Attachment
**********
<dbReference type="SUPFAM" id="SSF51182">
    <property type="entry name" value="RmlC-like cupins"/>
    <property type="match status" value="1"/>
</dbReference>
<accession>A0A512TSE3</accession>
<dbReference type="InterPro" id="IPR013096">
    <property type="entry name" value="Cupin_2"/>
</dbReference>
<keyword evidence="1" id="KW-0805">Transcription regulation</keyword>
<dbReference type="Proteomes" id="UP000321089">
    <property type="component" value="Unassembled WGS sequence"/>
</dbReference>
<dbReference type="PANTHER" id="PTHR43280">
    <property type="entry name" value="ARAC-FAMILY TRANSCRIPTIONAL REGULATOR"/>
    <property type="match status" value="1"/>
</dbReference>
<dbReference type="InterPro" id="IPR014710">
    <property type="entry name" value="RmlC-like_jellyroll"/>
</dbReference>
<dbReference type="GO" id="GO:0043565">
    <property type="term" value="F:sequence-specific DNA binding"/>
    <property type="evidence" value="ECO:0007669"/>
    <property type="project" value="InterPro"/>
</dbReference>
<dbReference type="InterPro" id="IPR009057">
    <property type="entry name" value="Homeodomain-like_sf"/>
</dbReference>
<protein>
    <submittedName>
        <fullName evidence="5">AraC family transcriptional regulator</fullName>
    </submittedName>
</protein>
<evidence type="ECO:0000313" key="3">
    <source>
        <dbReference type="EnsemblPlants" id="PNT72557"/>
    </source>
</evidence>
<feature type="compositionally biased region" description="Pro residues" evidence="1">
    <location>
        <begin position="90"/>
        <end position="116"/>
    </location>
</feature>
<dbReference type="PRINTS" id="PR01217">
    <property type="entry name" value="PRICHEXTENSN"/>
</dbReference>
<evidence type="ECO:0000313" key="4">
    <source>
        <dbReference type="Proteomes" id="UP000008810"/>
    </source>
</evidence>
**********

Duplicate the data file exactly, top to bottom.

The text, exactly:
<dbReference type="SUPFAM" id="SSF51182">
    <property type="entry name" value="RmlC-like cupins"/>
    <property type="match status" value="1"/>
</dbReference>
<accession>A0A512TSE3</accession>
<dbReference type="InterPro" id="IPR013096">
    <property type="entry name" value="Cupin_2"/>
</dbReference>
<keyword evidence="1" id="KW-0805">Transcription regulation</keyword>
<dbReference type="Proteomes" id="UP000321089">
    <property type="component" value="Unassembled WGS sequence"/>
</dbReference>
<dbReference type="PANTHER" id="PTHR43280">
    <property type="entry name" value="ARAC-FAMILY TRANSCRIPTIONAL REGULATOR"/>
    <property type="match status" value="1"/>
</dbReference>
<dbReference type="InterPro" id="IPR014710">
    <property type="entry name" value="RmlC-like_jellyroll"/>
</dbReference>
<dbReference type="GO" id="GO:0043565">
    <property type="term" value="F:sequence-specific DNA binding"/>
    <property type="evidence" value="ECO:0007669"/>
    <property type="project" value="InterPro"/>
</dbReference>
<dbReference type="InterPro" id="IPR009057">
    <property type="entry name" value="Homeodomain-like_sf"/>
</dbReference>
<protein>
    <submittedName>
        <fullName evidence="5">AraC family transcriptional regulator</fullName>
    </submittedName>
</protein>
<evidence type="ECO:0000313" key="3">
    <source>
        <dbReference type="EnsemblPlants" id="PNT72557"/>
    </source>
</evidence>
<feature type="compositionally biased region" description="Pro residues" evidence="1">
    <location>
        <begin position="90"/>
        <end position="116"/>
    </location>
</feature>
<dbReference type="PRINTS" id="PR01217">
    <property type="entry name" value="PRICHEXTENSN"/>
</dbReference>
<evidence type="ECO:0000313" key="4">
    <source>
        <dbReference type="Proteomes" id="UP000008810"/>
    </source>
</evidence>